A city to call home

Property Index

Property Index

Taking stock

The Property Index is a database of location and property-based information which centres on the Unique Property Reference Number (UPRN). All UPRNs in the Local Land and Property Gazeteer (LLPG) have associated property classifications, such as: residential or commercial; terraced, detached or semi-detached; care homes, hotels, etc. By joining data using the UPRN, we are able to pull data from property-centric data sources such as: HMOs, Housing, etc and create a 'profile' of a property. 





This means that we can search for a UPRN and know whether it is listed as an HMO or social housing. It also means that we retain the property profile even if there are no residents recorded as occupying the property. This is a critical difference between the Customer Index and the Property Index - with the former depending on occupancy at an address. 

By comparing the Customer Index with the Property Index, we are able to see a total list of all possible residential properties in the City and of those, which are currently occupied or vacant. 

Key project details

  • 139,431 residential properties in the City
  • 4,562 empty properties in the City
  • 37,687 tenanted properties in the City
Brighton houses
brighton shops
BA 360

Location based data

Identifying data sources. 

The critical difference between the Customer Index and the Property Index is the identification of data which remains 'true' about a property, even if it isn't occupied. On a granular level, this would include the type or usage of a property, such as whether it is a care home or a residential flat. Although some of this classification is contained within the LLPG, other details are held in service systems and external databases. For example, a UPRN might identify a building as commercial, whereas the Northgate data for Business Rates would indicate whether it is a shop or an office. Equally, a UPRN might indicate that a building is a residential freehold, but by adding HMO licensing data into the Property Index, we are then able to see that the building will be occupied by tenants rather than owner/occupiers. 

Detailed Area map

Using insight to design the solution

Assumptions and analysis. 

Much like the Customer Index, the Property Index is a patchwork of datasets which together provide a total picture of a property profile. The UPRN relates to a string address and postcode (1 Brighton Road, Brighton BN1 1BB), and this in turn relates to a Unique Street Reference Number (USRN) and a ward. This means that any datasets that contain any of: postcode, street name, ward reference can be appended to the Property Index to gain greater insight about other geographic data. We have recently added the CACI data to provide information on property prices and salaries and will continue to add more location-based data over the next few months. 

The UPRN is to property, what a NINO is to an individual https://www.geoplace.co.uk/addresses-streets/addresses/the-uprn

As well as the valuable democratic participation side of these projects, the work undertaken by the Digital Customer Programme will also provide further savings to the Electoral Services department during the annual canvass as digital avenues can be used more often. Data provided by the project has helped ensure that nearly 100,000 properties in the City can be taken down the lighter touch annual canvass route, therefore releasing resources to focus on areas where changes to occupancy are more likely. The savings made by using digital communications will help offset the cuts in Individual Electoral Registration funding that the Electoral Registration Officer will be receiving from 2020/21.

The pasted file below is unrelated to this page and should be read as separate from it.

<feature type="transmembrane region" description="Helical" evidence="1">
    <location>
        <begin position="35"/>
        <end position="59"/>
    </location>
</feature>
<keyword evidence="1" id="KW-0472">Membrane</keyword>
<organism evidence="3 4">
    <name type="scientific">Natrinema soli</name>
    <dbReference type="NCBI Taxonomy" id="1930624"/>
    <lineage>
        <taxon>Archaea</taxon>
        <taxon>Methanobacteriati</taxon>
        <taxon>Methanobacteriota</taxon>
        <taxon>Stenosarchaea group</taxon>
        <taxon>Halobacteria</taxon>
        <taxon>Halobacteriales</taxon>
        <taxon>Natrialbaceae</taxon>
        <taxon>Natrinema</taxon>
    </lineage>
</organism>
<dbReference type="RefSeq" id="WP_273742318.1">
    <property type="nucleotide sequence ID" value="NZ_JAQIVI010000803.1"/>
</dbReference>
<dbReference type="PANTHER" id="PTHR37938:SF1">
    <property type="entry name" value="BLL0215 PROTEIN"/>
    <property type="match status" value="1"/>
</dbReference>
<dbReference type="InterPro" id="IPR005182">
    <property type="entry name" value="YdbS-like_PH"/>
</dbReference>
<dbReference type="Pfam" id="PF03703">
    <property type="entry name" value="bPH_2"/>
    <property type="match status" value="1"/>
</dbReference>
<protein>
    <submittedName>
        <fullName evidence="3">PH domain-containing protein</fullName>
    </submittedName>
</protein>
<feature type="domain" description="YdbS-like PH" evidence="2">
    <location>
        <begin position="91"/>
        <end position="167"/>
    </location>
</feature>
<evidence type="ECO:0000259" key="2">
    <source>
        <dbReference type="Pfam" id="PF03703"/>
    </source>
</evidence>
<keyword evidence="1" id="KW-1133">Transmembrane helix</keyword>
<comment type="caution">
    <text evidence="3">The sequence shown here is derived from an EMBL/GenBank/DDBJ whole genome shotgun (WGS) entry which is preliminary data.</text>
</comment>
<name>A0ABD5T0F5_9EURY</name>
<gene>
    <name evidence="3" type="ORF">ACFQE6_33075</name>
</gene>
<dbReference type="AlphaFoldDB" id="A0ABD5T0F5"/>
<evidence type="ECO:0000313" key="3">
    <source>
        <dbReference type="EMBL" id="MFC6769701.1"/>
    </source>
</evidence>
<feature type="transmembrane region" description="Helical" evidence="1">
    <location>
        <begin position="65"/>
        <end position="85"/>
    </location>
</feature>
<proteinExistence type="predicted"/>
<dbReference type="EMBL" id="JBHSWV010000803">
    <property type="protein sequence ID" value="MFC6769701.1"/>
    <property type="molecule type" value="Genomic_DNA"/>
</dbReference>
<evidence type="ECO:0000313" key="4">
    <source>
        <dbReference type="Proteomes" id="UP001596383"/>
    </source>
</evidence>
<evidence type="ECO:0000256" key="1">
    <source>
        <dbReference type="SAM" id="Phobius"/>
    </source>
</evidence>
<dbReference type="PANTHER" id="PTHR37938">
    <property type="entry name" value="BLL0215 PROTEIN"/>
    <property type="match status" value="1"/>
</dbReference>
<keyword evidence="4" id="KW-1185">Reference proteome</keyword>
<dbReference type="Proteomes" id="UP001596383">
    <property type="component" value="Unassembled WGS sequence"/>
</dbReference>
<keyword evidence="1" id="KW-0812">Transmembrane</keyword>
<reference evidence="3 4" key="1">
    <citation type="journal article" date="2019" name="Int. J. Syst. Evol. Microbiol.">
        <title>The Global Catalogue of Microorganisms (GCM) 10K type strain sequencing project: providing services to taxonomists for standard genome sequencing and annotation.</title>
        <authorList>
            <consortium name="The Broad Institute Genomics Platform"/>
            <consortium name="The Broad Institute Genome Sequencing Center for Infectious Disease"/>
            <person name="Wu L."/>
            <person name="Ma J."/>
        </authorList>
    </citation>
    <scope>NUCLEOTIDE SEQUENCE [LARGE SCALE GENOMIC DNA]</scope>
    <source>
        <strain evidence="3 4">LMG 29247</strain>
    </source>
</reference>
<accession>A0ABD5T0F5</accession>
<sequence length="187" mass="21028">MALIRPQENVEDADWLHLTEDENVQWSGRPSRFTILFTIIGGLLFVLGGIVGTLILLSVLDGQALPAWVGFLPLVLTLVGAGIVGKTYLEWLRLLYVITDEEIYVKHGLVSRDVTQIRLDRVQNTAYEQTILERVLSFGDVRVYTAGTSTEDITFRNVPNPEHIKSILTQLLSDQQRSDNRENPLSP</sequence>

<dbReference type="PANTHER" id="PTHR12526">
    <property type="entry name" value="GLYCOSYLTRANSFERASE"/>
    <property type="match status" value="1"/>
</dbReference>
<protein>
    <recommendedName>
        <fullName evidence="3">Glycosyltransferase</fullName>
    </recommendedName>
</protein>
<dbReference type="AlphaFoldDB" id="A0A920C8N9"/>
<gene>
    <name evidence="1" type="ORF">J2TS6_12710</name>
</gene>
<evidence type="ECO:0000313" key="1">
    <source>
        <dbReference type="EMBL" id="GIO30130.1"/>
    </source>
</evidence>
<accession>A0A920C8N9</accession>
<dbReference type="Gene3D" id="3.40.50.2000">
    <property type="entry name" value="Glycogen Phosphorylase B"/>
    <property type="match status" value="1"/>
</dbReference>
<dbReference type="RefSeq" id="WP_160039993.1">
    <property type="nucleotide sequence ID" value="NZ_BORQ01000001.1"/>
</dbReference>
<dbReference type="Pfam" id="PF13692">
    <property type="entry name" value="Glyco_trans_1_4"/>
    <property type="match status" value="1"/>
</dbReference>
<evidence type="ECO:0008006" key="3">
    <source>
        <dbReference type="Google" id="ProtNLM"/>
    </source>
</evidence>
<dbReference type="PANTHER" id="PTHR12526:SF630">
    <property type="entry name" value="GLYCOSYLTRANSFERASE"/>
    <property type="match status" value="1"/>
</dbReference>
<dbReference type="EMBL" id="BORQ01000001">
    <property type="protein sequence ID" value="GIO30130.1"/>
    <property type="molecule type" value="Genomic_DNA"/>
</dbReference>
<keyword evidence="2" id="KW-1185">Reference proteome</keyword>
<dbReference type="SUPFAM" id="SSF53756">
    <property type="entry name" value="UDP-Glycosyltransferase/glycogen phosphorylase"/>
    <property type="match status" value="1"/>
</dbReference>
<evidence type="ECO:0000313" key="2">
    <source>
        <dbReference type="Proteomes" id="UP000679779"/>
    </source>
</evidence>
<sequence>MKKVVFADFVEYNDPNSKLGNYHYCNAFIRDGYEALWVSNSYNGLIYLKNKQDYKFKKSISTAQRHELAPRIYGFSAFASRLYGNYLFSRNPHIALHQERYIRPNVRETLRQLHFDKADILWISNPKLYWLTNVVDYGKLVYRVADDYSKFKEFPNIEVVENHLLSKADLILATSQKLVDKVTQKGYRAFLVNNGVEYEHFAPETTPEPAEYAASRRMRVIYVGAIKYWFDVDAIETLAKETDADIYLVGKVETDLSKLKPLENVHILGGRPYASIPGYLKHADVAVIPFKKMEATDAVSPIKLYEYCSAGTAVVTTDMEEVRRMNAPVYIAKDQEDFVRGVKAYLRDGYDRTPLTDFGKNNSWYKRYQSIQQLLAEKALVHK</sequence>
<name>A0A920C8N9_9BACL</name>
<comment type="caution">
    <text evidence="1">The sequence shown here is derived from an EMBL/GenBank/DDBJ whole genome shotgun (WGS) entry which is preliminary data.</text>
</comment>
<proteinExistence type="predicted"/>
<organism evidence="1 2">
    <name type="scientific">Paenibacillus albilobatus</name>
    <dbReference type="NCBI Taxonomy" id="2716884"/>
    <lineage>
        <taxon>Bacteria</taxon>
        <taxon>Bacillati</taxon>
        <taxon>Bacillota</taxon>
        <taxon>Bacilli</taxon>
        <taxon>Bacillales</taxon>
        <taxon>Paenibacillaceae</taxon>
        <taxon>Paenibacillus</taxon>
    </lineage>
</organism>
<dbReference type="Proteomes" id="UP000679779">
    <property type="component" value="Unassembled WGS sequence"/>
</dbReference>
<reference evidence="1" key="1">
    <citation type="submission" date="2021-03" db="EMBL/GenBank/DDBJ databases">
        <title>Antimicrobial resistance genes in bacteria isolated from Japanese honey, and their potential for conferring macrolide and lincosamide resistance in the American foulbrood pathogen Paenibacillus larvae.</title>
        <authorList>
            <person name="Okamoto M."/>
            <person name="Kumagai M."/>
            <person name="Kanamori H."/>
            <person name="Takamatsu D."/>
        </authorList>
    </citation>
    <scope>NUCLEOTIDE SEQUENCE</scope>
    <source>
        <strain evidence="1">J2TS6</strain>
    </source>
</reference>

Michael Appleford, Electoral Services

Effective insight

Comparing people and properties. 

One of the biggest benefits of the Property Index is realised when it's compared against the Customer Index. It is in effect, like a stock check. The residential UPRNs in the LLPG are the total count of possible residential properties in the City. By comparing people listed in the Customer Index with the residential properties in the Property Index, it is possible to identify:

  • Empty properties - any property without a person listed in the Customer Index as an occupant, is an empty property
  • Rental properties - we can determine the probability that a property is a rental property by looking at the frequency of occupant names at an address in datasets such as council tax and parking. This will add a flag against the UPRN in the Property Index to indicate that this is a rental property
  • Social housing - the data held in the Housing system will identify a UPRN as a council-owned property
  • HMO properties - data held in the HMO licensing system will identify UPRNs that have licences in place

This property-based information will incrementally improve operational processing, as well as customer experience. We currently have forms and applications which require users to identify whether they are private rented tenants, or social housing tenants. This often indicates eligibility for a service or a reduced payment for transactions such as car parks and garages. By utilising the Property Index data, we would be able to determine some of these key characteristics by the address alone.